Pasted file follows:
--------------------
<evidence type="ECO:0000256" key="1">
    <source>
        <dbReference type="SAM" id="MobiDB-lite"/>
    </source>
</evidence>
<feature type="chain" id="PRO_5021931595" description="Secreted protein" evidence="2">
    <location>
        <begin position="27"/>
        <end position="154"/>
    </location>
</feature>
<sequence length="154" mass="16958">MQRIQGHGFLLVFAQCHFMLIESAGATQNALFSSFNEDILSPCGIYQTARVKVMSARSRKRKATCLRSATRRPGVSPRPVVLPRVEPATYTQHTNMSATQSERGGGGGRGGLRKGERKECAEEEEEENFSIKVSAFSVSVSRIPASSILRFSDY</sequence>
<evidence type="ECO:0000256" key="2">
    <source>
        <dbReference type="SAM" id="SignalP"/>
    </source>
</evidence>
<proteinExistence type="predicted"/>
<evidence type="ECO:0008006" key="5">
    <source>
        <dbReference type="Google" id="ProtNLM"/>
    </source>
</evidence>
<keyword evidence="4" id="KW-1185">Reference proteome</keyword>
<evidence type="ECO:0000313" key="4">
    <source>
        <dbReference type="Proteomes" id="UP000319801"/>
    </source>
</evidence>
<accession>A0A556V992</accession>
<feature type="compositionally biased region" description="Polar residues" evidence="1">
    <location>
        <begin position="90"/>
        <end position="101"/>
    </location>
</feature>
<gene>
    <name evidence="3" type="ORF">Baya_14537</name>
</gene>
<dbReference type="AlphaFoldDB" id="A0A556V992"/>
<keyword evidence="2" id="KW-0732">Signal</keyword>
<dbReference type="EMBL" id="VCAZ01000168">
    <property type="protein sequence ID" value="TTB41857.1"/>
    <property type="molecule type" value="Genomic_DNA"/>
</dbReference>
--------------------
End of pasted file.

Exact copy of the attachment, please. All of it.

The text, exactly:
<evidence type="ECO:0000256" key="1">
    <source>
        <dbReference type="SAM" id="MobiDB-lite"/>
    </source>
</evidence>
<feature type="chain" id="PRO_5021931595" description="Secreted protein" evidence="2">
    <location>
        <begin position="27"/>
        <end position="154"/>
    </location>
</feature>
<sequence length="154" mass="16958">MQRIQGHGFLLVFAQCHFMLIESAGATQNALFSSFNEDILSPCGIYQTARVKVMSARSRKRKATCLRSATRRPGVSPRPVVLPRVEPATYTQHTNMSATQSERGGGGGRGGLRKGERKECAEEEEEENFSIKVSAFSVSVSRIPASSILRFSDY</sequence>
<evidence type="ECO:0000256" key="2">
    <source>
        <dbReference type="SAM" id="SignalP"/>
    </source>
</evidence>
<proteinExistence type="predicted"/>
<evidence type="ECO:0008006" key="5">
    <source>
        <dbReference type="Google" id="ProtNLM"/>
    </source>
</evidence>
<keyword evidence="4" id="KW-1185">Reference proteome</keyword>
<evidence type="ECO:0000313" key="4">
    <source>
        <dbReference type="Proteomes" id="UP000319801"/>
    </source>
</evidence>
<accession>A0A556V992</accession>
<feature type="compositionally biased region" description="Polar residues" evidence="1">
    <location>
        <begin position="90"/>
        <end position="101"/>
    </location>
</feature>
<gene>
    <name evidence="3" type="ORF">Baya_14537</name>
</gene>
<dbReference type="AlphaFoldDB" id="A0A556V992"/>
<keyword evidence="2" id="KW-0732">Signal</keyword>
<dbReference type="EMBL" id="VCAZ01000168">
    <property type="protein sequence ID" value="TTB41857.1"/>
    <property type="molecule type" value="Genomic_DNA"/>
</dbReference>